"Culinary memoirs tend to follow templates . . . so to find one with a truly distinct perspective is thrilling. In epigrammatic, nearly poetic diction, Grant, a ballet dancer turned pastry chef turned damn fine writer, reminds us of how transformative the junctures where food and life collide can be . . . Grant’s is a life recalled as we all recall them: in who we were with and what we ate. But distinguished by her keen attention to the sublime detail and a voice as eviscerating as it is lyrical (plus a handful of recipes tucked in at the end), those moments become transcendent." Lisa Abend, The New York Times Book Review
"Slim and sensuous." Maureen Corrigan, NPR's Fresh Air
"Without feeling contrived, the structure frames the writing somewhere between poetry and prose. It serves Grant’s candid, spare and rhythmic style. Food may be the throughline that connects her stories, but it is her searing honesty around misogynistic kitchen culture, postpartum depression and grief in many guises that propels the reader beyond evocations of chocolate souffles and avocado bowls." Bill Addison, Los Angeles Times
"No book moved me more than this memoir from chef and writer Phyllis Grant. Written in a form that’s not prose and not poetry, but some amalgam in which Grant’s observations are both elliptical and elusive, the memoir hints at things so large that words alone don’t suffice . . . a brilliant testimony to taking the next step, even when your body and brain don’t want to, even when everything around you feels like it’s crumbling." Tim Carman, The Washington Post
"The vignettes in this lean collection are powerful, presented with plenty of white space between chapters, a pause to savor what is told and what is left unsaid . . . Brimming with passion, tragedy and love, this slim volume delights, enlightens and satisfies." Beth Dooley, San Francisco Chronicle
"[Phyllis] Grant is really good. Her book is more than special and unlike any memoir I’ve ever readan epic, pulsing poem/diaristic memoir about restaurant work, cooking, motherhood, and more. Skip Netflix one night and read Grant’s spare, dark vignettes. Then read her again." Hunter Lewis, editor-in-chief, Food & Wine
"Grant captures the passions of her life . . . Everything is Under Control is a lesson in remaining light on your feet because just the opposite is so often the case." Heller McAlpin, NPR.org
"The power is in the vignettes Grant writes about love and parenting, growing up and settling down, baby food and wedding cake and Vicodinall of which ring dead-true even though you don't know Grant yourself. You'll steamroll through it. And then you'll start cooking." Sarah Rense, Esquire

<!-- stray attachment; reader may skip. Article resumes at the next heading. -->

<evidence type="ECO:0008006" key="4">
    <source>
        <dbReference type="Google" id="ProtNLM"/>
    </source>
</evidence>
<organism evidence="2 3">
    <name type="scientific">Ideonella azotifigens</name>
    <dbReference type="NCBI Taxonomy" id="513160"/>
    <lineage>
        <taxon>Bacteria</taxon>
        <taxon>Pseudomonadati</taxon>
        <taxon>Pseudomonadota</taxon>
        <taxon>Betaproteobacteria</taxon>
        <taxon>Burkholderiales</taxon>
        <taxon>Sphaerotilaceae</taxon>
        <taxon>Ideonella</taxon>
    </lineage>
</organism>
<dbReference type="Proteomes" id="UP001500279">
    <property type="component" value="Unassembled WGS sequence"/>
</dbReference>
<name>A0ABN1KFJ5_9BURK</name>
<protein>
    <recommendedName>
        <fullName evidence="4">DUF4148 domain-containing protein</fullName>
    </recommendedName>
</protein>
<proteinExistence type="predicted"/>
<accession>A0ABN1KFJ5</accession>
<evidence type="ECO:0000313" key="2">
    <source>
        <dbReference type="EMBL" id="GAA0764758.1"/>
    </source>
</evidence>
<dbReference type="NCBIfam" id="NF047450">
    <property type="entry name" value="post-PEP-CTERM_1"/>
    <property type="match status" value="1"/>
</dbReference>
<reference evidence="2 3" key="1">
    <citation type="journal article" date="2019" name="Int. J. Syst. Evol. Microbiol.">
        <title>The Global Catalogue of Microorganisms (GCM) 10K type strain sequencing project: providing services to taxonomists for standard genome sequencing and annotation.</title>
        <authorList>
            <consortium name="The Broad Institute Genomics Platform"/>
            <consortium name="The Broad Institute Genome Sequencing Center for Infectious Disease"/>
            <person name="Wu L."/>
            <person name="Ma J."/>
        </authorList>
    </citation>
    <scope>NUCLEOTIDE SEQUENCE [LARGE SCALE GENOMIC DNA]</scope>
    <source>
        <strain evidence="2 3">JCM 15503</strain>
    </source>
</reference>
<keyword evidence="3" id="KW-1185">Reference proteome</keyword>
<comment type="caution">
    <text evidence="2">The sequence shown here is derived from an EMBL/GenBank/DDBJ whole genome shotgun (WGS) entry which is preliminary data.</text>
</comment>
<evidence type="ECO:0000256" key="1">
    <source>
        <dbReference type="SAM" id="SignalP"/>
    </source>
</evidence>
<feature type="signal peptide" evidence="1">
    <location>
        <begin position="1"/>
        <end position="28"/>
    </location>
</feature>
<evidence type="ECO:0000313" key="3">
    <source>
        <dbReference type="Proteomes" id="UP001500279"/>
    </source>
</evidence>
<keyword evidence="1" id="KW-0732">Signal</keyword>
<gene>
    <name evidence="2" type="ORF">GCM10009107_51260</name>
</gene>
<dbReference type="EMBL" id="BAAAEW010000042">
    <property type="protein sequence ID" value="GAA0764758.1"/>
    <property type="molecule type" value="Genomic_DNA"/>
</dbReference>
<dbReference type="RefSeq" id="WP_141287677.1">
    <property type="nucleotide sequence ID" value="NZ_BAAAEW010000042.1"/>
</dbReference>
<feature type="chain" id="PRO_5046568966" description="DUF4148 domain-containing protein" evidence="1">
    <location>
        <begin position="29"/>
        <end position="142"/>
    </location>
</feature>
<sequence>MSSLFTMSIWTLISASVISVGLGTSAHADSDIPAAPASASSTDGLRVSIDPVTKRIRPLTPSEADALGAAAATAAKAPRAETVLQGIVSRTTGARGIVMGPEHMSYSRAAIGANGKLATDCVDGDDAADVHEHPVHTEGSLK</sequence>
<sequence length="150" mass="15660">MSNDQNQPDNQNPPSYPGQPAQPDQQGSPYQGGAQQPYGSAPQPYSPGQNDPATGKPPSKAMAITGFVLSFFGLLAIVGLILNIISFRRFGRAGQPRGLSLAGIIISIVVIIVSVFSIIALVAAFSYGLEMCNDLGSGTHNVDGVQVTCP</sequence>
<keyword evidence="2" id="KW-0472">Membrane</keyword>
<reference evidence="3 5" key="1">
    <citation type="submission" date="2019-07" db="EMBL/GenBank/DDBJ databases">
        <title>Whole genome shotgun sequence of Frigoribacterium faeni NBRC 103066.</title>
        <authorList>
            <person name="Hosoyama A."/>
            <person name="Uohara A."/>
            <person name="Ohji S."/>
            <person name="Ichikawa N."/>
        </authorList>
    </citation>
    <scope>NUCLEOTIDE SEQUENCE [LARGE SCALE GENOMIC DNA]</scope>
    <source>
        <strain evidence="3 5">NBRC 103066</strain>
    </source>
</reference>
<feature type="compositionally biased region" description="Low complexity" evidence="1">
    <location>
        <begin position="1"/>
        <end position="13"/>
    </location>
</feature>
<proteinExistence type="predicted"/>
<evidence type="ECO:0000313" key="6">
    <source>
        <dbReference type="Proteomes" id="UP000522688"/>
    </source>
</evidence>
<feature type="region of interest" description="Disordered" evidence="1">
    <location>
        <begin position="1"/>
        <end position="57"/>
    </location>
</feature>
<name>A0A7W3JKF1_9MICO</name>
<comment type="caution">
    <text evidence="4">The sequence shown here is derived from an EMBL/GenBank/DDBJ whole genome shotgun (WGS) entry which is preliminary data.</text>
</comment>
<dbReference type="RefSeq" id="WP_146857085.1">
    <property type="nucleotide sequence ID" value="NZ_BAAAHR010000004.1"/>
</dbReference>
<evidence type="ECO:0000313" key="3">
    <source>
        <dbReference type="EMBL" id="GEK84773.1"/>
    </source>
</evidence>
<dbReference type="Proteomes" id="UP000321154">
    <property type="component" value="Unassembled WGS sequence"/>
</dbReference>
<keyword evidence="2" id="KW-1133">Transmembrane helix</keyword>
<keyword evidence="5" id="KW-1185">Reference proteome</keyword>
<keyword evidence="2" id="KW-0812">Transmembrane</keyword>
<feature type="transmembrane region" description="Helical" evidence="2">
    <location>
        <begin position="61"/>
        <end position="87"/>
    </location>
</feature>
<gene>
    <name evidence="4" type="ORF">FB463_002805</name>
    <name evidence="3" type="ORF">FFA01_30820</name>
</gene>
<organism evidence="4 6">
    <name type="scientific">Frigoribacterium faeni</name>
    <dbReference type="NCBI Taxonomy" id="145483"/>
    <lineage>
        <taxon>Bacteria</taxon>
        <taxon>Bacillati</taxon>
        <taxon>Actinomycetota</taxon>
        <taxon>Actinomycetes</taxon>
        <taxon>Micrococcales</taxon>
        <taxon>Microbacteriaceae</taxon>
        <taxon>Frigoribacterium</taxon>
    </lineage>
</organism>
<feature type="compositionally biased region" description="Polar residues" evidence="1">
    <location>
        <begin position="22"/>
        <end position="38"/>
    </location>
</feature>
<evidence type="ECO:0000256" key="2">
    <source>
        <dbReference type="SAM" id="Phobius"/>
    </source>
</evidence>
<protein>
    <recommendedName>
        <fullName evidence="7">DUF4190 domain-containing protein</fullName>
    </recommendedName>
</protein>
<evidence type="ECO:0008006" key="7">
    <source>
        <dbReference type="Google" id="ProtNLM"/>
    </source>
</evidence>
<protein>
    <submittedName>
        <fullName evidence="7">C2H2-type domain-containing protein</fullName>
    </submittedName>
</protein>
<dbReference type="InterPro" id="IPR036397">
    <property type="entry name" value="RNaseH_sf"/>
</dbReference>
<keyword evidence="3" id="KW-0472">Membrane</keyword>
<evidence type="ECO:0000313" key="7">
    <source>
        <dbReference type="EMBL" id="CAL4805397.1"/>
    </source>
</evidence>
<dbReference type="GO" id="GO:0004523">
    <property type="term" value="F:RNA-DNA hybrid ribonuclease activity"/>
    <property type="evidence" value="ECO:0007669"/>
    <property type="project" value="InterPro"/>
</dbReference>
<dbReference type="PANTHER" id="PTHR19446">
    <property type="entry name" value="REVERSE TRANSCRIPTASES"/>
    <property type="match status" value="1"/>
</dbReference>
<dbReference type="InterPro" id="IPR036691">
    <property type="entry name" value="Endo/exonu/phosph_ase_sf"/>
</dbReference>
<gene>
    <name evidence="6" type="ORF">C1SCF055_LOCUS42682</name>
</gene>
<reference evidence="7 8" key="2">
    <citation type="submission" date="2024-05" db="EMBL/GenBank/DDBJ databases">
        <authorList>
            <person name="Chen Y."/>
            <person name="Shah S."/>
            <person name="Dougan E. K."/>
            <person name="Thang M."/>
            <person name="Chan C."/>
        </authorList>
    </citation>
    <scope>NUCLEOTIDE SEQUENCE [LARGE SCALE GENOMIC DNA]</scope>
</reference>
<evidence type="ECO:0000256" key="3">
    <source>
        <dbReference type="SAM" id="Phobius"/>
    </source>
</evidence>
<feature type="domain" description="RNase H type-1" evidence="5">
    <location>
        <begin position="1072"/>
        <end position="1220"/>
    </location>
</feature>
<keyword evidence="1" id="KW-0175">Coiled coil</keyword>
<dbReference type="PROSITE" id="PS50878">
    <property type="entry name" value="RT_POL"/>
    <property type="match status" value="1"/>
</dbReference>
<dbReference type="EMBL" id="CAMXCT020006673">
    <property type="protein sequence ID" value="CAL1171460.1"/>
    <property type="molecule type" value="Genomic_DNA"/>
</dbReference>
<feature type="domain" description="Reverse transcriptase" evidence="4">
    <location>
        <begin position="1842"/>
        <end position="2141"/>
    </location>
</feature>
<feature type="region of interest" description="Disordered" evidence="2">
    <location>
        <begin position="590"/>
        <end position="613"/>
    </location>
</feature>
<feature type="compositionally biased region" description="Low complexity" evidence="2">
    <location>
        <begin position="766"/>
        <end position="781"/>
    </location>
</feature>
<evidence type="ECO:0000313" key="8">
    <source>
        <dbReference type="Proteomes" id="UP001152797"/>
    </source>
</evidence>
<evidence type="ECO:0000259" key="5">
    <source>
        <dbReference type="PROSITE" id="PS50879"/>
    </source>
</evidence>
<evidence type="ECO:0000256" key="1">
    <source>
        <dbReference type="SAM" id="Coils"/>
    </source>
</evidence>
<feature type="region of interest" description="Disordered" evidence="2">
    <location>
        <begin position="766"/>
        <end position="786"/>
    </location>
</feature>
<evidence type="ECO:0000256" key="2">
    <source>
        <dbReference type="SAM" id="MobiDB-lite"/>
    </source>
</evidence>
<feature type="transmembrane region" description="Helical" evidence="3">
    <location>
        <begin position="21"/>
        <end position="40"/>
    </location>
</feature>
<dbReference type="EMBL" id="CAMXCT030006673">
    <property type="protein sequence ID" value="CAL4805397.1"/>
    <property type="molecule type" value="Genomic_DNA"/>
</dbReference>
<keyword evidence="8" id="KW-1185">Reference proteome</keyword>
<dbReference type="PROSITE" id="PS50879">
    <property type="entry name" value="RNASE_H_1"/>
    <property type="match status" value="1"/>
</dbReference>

"I breezed through [Everything is Under Control] . . . poetic and spare and powerful." Amanda Kludt, editor-in-chief, Eater
"A fast-paced, heart-smacking memoir." Bon Appétit
"Grant’s point of view is uniquely sensual and grounding. Think James Salter meets Ruth Reichel meets Marguerite Duras . . . She writes with grace and passion not only about cooking but feasting, family, falling in love and falling apart. She also writes extremely well about healing. When I finished this book, I felt more alive." Joanna Hershon, New York Magazine's The Strategist
"[A] poetic food memoir that is as genuine as a phone call that accidentally lasts hours. In quick vignettes followed by recipes, Grant tells the story of how she went from Juilliard ballerina to pastry assistant to lauded chef, mom, and friend to many. Tear through it, and then tear into that chicken." Garden & Gun
"Relating the adrenaline-surging hustle in restaurant kitchens, including nauseating moments of sexual harassment, Grant writes with bursting energy . . . Grant captures life with her husband and growing babies in similarly spare and gripping images, to enjoyably entrancing effect." Booklist
“What a beautiful, rich, and poetic memoir this is. Phyllis Grant writes of longing, suffering, celebration, family, and food with such delicate power. Like the best chefs, she knows how to make a masterpiece from a few simple ingredients: truth, taste, poignancy, and love. This is a wonderful book.” Elizabeth Gilbert, author of City of Girls and Eat, Pray, Love
“Phyllis Grant has the voice of a poet and the sensuality of a cook. This very brave book makes you want to experience the world with equal intensity. As for the recipes ... completely irresistible.” Ruth Reichl, author of Save Me the Plums
“How do we locate ourselves in time? In our families? Within the intricacies of our own appetites? With raw candor and discipline, Phyllis Grant peels back the layers of her innermost experience and gives us a memoir as rich and nuanced, as delicate as life itself.” Dani Shapiro, author of Inheritance